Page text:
To all who have offered prayer and continue to keep us in their thoughts and prayers; please find our appreciation and gratitude for all you do in these following paragraphs.
Heather and David Wray, and there three amazing children, Ethan, Claire and Mary have been a tower of strength in prayer and purposeful support. I could write pages and pages about their strength and friendship; or their point of pain as they prepare to fight against neurofibromatosis; but today let me just say thank you for a timely wonderful meal. Tonight Heather whipped up Chicken Tetrazzini and Claire threw together some tasty muffins. Mmm mmm Good!
Tim Goodale is a Special Forces medic serving in Afghanistan. Over 10,000 miles away, 9 time zones apart, and he used his precious phone time to call and check on Evan. He has been there 4 months, has 3 more to go, misses home and his fiancé Katrina more than words can say; and out of the blue a voice ethereal from the middle of Asia brings a measure of love and humility that reminds us how important relationships near and far are to our health and perspective.
And then there is the love of family. How do you say thank you to a father and Granddad? Today it was taking Morgan to and from school. Other days its picking up a grocery or two; and then there is the spaghetti dinners each week. And you would be hard pressed to find a more dedicated and committed prayer warrior.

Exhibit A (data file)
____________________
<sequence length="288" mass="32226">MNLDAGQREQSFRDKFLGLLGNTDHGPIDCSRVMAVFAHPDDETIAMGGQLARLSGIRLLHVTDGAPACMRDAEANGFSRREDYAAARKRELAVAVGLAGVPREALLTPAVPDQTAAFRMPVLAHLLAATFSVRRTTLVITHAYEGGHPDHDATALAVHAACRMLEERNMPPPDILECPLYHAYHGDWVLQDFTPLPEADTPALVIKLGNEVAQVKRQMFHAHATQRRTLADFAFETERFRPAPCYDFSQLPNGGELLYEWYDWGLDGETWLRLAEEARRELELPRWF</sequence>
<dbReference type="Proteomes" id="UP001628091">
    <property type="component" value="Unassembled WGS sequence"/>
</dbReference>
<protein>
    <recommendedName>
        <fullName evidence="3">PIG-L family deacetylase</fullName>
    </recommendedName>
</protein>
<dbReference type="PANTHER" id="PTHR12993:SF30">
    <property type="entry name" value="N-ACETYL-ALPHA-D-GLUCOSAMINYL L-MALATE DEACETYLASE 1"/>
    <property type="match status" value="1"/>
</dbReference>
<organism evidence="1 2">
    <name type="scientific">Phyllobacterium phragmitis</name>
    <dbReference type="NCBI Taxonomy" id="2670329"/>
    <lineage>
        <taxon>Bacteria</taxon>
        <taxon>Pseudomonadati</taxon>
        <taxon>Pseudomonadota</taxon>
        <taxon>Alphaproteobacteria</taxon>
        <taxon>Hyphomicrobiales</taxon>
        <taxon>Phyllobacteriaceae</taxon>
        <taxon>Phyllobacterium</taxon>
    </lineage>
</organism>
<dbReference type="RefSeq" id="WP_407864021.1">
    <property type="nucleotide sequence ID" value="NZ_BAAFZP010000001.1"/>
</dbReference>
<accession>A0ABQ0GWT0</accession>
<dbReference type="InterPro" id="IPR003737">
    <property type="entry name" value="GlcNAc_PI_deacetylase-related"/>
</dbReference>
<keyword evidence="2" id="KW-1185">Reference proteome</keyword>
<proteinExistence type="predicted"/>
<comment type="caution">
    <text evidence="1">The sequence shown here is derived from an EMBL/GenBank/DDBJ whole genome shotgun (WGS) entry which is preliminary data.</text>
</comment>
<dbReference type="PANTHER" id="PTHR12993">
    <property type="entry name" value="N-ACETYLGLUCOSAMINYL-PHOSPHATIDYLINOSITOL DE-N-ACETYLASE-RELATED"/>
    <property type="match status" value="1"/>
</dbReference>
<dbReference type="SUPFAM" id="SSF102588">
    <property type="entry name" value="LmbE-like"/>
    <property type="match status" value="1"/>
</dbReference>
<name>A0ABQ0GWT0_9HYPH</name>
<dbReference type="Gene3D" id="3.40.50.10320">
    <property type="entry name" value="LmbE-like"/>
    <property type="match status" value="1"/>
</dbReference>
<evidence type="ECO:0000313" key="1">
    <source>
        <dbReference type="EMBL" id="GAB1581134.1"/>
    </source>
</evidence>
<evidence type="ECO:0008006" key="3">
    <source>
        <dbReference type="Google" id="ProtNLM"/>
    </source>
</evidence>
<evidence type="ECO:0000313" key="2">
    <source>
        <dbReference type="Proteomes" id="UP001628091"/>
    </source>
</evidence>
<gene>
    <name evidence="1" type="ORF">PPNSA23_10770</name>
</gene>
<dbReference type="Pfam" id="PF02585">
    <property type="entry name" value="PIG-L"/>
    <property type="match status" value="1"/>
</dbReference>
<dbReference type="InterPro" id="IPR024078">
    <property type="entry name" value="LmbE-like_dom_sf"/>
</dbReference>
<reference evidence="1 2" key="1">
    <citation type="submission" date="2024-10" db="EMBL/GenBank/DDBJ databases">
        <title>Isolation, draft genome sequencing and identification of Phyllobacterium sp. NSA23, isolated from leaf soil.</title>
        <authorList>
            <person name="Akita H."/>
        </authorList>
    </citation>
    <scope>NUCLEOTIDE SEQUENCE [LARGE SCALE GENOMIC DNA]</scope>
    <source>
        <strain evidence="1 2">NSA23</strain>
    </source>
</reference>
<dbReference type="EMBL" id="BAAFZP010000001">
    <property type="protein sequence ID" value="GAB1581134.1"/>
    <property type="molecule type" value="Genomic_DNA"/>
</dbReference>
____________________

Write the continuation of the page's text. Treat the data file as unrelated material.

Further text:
THE BAD: In March as part of the surgery Evan had left axillary lymph node dissection (removal of the lymph system from his left arm pit) as a result he should never have an IV in his left arm or his blood pressure measured on his left arm. At some point this morning we slipped from patient advocate into full parent mode; we had shared with the pre care nurse the ‘no left arm’ procedures; the Anesthetist said she was familiar with his history; Evan had a prepped port-a-cath, and yet in post op we were horrified to see a swollen left arm and an IV start in his left hand. No harm, no foul, but a bitter reality that you can never let your guard down. Too many assumptions, too many things that might go wrong.
THE UGLY: Caregivers and rules not geared toward family and patient support of children as patients. “If you don’t pee in the next 30 minutes I’m going to have to catheterize you.”, “Only one visitor can be with the patient in recovery, it doesn’t matter their age, other patients might see you receiving favoritism.”